Joe's Garage


Kind Radio–that's Kind, not KIND–occupies about a third of Joe Ptak's garage. It contains a couple of CD players, one of which hasn't been working well lately, a tape deck, a turntable, a lot of graffiti, a few empty beer cans, and a faint smell of tobacco and cannabis. Its signal covers all of San Marcos, a smallish town (population 39,000) on the edge of the Texas Hill Country. It is unlicensed, and the FCC wants to shut it down; until then, Kind continues to broadcast everything from country to metal, plus commentary that ranges from far left to far right and sometimes straddles both.

Tonight, Neva Humble (yes, that's a pseudonym) is hosting Humble Time, a showcase for Texas songwriters. From the speaker by the wall comes a series of wonderful acoustic songs, far better than the bland slop that most licensed country stations usually play. This is the only syndicated show on Kind: Eight stations broadcast it, two of them unlicensed, the others perfectly legal. Every week, Neva and her husband Ace record a four-hour open-mike session at a 100-year-old country store in Freiheit, a town of 30 or 40 souls about midway between Austin and San Antonio. (The population can vary–on show night, notes Ace, "we put about 50 more people there.") From the four-hour tape they edit a one-hour program, put it on a compact disc, and send it to participating stations.

On Kind Radio, Neva has two hours to fill, so hosting the show is more active than just sticking the CD in the CD player. The DJ must edit out the ads (Kind refuses to run commercials), then fill up the second hour with favorite tracks from past programs. The task is even trickier tonight, since one of the CD players is acting up. To fill the dead-air gap between tracks, Neva must turn on the microphone and give a play-by-play account of her struggle to cue the next song. The listeners don't seem to mind: She has a great radio voice and, one gathers from the frequent phone calls, several devoted male fans. (I can hear only her bemused side of the conversations, but it isn't hard to figure out what some of the callers are saying. "Aw," she tells one. "You're just saying that because I'm a girl.")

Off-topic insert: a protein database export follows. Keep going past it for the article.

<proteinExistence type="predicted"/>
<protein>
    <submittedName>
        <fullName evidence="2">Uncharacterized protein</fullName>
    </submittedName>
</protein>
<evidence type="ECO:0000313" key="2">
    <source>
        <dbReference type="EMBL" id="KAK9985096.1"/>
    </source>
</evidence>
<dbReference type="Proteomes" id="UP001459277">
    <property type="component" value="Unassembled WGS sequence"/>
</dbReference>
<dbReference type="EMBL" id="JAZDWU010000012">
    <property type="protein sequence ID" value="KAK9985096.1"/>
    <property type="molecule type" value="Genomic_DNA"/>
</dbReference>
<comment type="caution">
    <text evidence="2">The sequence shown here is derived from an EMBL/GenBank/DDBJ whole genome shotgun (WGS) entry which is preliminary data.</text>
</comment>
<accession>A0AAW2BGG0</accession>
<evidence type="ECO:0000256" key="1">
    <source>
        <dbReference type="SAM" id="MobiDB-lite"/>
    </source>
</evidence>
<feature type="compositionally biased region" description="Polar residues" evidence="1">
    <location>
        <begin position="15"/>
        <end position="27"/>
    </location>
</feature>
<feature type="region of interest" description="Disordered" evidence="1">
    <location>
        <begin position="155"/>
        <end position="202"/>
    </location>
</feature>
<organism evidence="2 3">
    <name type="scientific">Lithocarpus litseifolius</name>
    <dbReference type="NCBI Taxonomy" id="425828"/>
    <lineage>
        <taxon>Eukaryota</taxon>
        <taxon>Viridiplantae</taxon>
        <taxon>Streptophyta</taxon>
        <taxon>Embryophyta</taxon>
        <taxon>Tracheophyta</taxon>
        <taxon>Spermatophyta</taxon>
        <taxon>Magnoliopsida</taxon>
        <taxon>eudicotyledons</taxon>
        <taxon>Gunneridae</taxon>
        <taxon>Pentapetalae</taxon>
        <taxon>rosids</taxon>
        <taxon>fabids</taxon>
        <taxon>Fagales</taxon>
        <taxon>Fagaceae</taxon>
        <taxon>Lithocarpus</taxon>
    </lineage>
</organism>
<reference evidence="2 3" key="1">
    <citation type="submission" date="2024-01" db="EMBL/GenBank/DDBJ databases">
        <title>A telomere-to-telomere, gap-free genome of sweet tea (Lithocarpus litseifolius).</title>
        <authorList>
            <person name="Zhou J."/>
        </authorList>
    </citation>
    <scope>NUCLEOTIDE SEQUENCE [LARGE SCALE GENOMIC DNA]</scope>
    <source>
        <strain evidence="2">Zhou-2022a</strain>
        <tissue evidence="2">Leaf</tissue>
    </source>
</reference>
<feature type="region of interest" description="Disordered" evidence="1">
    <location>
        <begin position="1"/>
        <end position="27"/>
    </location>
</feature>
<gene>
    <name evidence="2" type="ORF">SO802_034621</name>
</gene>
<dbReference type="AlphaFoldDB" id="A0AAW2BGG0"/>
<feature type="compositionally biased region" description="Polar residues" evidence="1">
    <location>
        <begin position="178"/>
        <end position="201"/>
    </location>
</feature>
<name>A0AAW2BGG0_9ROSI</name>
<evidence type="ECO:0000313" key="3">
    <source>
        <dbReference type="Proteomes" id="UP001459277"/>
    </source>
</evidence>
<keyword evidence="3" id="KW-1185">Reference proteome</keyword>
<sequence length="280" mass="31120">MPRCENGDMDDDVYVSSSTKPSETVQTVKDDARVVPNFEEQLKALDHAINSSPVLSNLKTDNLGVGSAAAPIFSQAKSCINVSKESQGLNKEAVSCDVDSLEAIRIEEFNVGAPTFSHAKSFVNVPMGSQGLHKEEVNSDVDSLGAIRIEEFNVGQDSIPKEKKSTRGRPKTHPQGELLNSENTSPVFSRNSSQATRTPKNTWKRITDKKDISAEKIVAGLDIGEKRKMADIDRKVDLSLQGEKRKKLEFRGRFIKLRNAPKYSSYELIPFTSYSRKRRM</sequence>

Most of the songwriters play country or blues, though the showcase is open to all genres of music. Some jazz acts have played there, including the Austin pianist who wrote the Stevie Ray Vaughn hit "Cold Shot." Mo Humble, owner of the Freiheit Country Store, wouldn't be fazed if someone showed up wanting to perform some acoustic funk. A few stars and semi-stars have played the showcase–country "outlaw" Ray Wylie Hubbard, for one–but most of the performers don't even have recording contracts. By and large, they come from Austin, San Antonio, or the vast rural area in between: from small towns like Wimberley, Fredericksburg, and Canyon Lake. Occasionally, they travel longer distances. One week a Canadian happened to be in town while the show was in session and decided to perform. They say he was pretty good.

Ace himself plays in a rock/funk/reggae band called Fools In Love. By day, he makes his living running a recording studio, the Sonic Deli, out of the house he shares with Neva. About half the folks who use the Deli are cutting demos, and about half are releasing their music themselves. The studio has thus far resisted the temptation to start its own label, but Ace is seriously thinking of publishing music on the Internet, as MP3 files. MP3 is a means of digitally storing and distributing music; it is popular with consumers and independent musicians, but not with the established record companies, who see it as a haven for bootleggers and competitors in general. Ace's plan is to get MP3 rights from performers at the Country Store, then sell their songs over the Web for about a buck a pop.

Thanks to the Net, Humble Time ( has a small following outside the Hill Country. Once a fellow from Great Britain, of all places, called Kind to tell them he was enjoying their webcast ( of the show. But for the most part, the show is invisible outside central Texas.

The most interesting cultural activity often takes place below the mass media's radar screen. But the folks who create that culture are rarely afraid to use the media's tools–radio, the Internet, CDs, MP3 files–to fashion their garage-based art.